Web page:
The editorial is the first text the reader sees. It sets the tone for the rest of the publication. Here are our 5 tips for a good editorial that will grab the reader’s attention.
The first article in a newspaper or a magazine is called an editorial (US) or leading article (UK). By extension, the term also applies to newsletters.
Unlike other articles, the editorial primarily expresses the editor’s opinion. It gives its author the opportunity to address the readers directly, to hold their attention and inspire them to read the rest of the publication.
Editorials and Internal Communications
In both company magazines and newsletters, the editorial is the first text the reader is presented with. Unlike traditional press, internal communication doesn’t usually seek to report a situation or assert a particular position. On the contrary, the aim tends to be uniting employees around a common theme.
Writing an editorial vs. signing an editorial
In most cases, the editor-in-chief writes and signs the editorial. But when it comes to internal communication, the editorial allows management to express their views. The signatory of an editorial can be:
- An executive Board member
- A branch or department manager
- A project manager
The writing is usually done by either the internal communication teams, the chairperson or the editor-in-chief. And the person who signs it is not necessarily the one who wrote it. Whoever gets to write it, the good new is the rules for creating a good editorial are the same!
5 Guidelines for a Powerful Editorial
Writing an editorial may, at first glance, seem quite similar to writing other internal communication texts. There are simple rules to follow to create effective content. However, the editorial is a very special article: it is an opinion piece, halfway between an article and an interview.
Here are 5 tips for you to succeed in this endeavor.
1) Define your goal before you start writing
Just because editorials are opinion pieces doesn’t mean that it can be thoughtlessly organized. You should start by defining your goal. Is the article going to explain an issue? Does it introduce a theme which will be further discussed in the publication? Does it intend to help raise employee morale during tough times?
Your goal will serve as the backbone during the writing process.
2) Match the editorial to the other articles
Because it is the first text in a publication, the editorial also serves as an introduction. It must therefore set the tone. The goal isn’t to refer to all the topics discussed in the magazine or newsletter. Rather, the editorial should put into context, such as general news or an important upcoming event for the company.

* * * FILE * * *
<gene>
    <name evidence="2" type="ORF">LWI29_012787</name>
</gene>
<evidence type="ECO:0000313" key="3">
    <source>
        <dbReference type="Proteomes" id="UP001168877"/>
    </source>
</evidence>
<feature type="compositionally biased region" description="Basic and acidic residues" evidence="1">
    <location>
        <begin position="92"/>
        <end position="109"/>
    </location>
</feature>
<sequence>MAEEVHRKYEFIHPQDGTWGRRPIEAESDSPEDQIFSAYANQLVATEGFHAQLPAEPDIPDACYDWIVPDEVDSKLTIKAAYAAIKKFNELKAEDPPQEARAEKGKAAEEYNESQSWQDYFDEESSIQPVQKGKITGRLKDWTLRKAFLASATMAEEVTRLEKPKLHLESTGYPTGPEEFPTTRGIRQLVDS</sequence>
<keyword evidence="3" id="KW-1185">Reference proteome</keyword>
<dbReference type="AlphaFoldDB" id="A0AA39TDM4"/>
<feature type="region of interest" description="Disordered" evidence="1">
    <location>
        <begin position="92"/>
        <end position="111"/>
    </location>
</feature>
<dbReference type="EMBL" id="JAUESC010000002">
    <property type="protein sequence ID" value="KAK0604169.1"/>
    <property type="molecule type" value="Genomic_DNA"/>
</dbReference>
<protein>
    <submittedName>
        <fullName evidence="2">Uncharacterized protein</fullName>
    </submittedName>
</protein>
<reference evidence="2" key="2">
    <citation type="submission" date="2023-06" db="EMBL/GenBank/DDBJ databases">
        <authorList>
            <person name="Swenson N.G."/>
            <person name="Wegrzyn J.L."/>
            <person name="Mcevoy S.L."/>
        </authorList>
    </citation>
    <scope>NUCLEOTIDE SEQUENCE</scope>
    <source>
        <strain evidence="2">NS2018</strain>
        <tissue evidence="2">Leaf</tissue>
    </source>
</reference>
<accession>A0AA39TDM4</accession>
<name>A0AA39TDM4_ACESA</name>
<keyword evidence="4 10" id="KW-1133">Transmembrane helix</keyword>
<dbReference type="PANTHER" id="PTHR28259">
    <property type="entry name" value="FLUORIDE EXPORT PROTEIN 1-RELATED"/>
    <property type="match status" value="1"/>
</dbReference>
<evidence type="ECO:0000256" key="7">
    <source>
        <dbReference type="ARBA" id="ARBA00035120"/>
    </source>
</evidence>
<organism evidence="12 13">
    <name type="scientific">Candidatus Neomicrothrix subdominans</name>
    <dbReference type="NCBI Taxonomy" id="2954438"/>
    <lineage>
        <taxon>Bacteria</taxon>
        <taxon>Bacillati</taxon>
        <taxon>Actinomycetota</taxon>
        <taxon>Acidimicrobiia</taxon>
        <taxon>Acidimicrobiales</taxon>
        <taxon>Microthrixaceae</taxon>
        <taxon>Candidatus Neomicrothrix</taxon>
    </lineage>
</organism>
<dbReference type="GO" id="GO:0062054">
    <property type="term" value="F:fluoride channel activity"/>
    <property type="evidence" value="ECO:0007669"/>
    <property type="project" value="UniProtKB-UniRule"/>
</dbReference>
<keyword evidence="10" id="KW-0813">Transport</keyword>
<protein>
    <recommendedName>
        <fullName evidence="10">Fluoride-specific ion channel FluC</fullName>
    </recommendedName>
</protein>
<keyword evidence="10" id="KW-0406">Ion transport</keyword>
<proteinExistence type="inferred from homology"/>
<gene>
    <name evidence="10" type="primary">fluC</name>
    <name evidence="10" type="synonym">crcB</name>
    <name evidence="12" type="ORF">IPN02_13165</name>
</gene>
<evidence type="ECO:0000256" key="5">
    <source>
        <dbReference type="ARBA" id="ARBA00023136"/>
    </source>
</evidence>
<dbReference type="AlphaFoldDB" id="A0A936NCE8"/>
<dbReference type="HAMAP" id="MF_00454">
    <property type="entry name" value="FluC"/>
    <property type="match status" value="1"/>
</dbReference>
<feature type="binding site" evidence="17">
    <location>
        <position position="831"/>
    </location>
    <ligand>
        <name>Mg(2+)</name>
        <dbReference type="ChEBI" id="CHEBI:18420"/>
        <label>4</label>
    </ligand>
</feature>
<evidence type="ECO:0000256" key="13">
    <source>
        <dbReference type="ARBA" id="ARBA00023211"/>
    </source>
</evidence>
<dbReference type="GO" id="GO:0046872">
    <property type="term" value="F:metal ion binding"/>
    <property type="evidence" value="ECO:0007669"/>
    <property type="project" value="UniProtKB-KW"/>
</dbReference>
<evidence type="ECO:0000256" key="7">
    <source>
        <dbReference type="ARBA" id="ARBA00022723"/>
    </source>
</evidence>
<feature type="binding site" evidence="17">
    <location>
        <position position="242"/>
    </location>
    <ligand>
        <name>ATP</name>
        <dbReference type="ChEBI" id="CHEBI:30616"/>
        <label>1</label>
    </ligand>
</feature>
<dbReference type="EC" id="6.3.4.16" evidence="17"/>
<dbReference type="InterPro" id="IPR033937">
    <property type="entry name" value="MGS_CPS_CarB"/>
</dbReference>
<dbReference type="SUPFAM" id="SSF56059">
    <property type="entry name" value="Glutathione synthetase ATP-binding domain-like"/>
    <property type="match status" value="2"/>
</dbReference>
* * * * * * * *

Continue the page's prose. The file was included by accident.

If you are not the author of the editorial, please consider sending a detailed summary of the publication to the person in charge of it. This will help him/her to write a good editorial. Don’t forget to tell the author how much space they’ll have. It will help you avoid the back and forth to adjust the text to the layout.
3) Write an editorial, not a speech
Finding the right tone for the editorial can be tricky. The editorial is a signed text, often by a senior executive of the company. While they are opinionated, editorials aren’t speeches and your writing style shouldn’t be conversational. That being said, try to limit the use of overly complicated or technical terms. The tone of the editorial can be different compared to other content. For instance, one big specificity is that it should directly address readers.
Don’t use the editorial section for important announcements. The board can use it to clarify their position on a topic, or to prepare the ground before big announcements. But since not all readers read the editorial we advise you not to use it to reveal any big news.
4) Focus on concrete facts
Strong messages are based on accurate facts. When editorials are too theoretical, readers might be tempted to skip the read. Especially since writing an editorial requires synthesis skills as the space is limited. So you may not be able to go into details about your opinion.
On the contrary, using concrete examples serves to illustrate your point and will help employees feel familiar with your ideas.
5) Write the title last
This rule applies to all articles, but is especially important when it comes to editorials. You have to captivate the reader, arouse their curiosity. Writing the title after you’ve finished the essay allows you to make sure you have all the elements in hand to find the best title.
And don’t forget to pay special attention to the first and last sentences. These are the ones that will have the most impact on the reader!